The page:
The US and China both operate a fleet of Hospital Ships as part of their soft power approach. It is a sensible strategy and whilst the benefits might be difficult to quantify and analyse there is a general feeling that for many reasons, medical diplomacy is the right thing to do.
Both nations also deploy their military capabilities in support of humanitarian disasters, Haiti being a particularly recent example of US commitment. I think that the US does not get enough credit for its disaster responses but perhaps this ambivalence is exactly the reason it does so.
For the UK, I am not suggesting a capability on the scale of USNS Comfort and Mercy, but recognition that military capability can be used for soft power, far removed from the normal combat missions. Of course we contribute as well, RAF flights to Pakistan or an RFA Largs Bay LSD(A) to Haiti are modest yet still solid examples.
The Department for International Development or UK Aid is the UK Government Department charged with administering the considerable UK public sector contribution to overseas development and relief. Purists will no doubt draw the distinction between aid and development and try and place clear blue water between the military and aid but we must be clear that even 1 penny that the UK government spends on other nations is in our gift and at our discretion.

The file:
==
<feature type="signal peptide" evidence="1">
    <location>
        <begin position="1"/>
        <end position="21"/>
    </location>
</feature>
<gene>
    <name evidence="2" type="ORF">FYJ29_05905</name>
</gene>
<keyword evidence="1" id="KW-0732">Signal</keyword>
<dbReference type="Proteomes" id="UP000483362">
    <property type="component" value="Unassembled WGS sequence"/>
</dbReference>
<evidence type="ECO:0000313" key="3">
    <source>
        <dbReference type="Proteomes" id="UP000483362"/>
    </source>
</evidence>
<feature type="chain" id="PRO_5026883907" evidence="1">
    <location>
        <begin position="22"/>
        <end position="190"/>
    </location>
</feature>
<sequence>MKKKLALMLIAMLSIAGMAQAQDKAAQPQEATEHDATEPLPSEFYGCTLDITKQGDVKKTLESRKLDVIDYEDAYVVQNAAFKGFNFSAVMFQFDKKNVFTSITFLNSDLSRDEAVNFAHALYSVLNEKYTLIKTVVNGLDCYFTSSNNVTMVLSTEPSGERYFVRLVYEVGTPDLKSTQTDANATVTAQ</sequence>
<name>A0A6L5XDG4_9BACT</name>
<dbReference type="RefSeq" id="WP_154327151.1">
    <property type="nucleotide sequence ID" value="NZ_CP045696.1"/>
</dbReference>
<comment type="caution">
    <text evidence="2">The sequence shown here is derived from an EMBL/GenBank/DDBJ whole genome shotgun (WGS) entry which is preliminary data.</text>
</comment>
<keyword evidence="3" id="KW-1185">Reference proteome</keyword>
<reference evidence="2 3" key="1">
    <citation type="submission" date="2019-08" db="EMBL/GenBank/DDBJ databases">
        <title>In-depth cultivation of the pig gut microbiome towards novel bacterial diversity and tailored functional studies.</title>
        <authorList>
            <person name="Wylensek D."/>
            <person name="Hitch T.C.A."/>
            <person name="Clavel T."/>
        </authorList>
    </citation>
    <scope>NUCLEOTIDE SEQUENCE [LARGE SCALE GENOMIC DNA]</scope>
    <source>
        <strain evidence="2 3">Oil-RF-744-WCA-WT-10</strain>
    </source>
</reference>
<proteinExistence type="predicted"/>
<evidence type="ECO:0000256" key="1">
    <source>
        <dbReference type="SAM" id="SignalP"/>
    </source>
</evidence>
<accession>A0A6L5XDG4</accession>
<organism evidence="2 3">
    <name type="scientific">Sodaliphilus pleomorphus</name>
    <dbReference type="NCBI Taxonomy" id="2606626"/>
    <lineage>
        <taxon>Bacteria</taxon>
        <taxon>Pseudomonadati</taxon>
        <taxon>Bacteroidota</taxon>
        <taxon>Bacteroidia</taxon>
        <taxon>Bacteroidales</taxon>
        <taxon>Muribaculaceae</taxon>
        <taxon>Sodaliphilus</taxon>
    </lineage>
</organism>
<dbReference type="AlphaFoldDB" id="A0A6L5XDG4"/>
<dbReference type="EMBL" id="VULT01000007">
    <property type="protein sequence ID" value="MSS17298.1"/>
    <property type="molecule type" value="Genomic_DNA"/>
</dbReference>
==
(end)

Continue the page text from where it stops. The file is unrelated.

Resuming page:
The government made it quite clear that the left leaning DFiD organisation would be changed but inexplicably ring fenced its budget. I have blogged a few times about this, especially in relation to the UK armed forces losing capabilities whilst facilitating other nations to acquire similar capabilities by displacing their spend on their own welfare but that is not the main argument here.
Hopefully, the National Security Council and Foreign Office primacy will reign in some of DFiD’s excesses and align their projects more closely with UK national interest. It might be noble to support poorer nations and the UK is in the top 5 of nations for both public and voluntary giving but we have to set sensible limits and impose achievable goals that deliver tangible security benefits. One of the great justifications for spending nearly £8 billion per year on overseas development is that it prevents conflict, DFiD cannot object therefore to funding a dual use capability.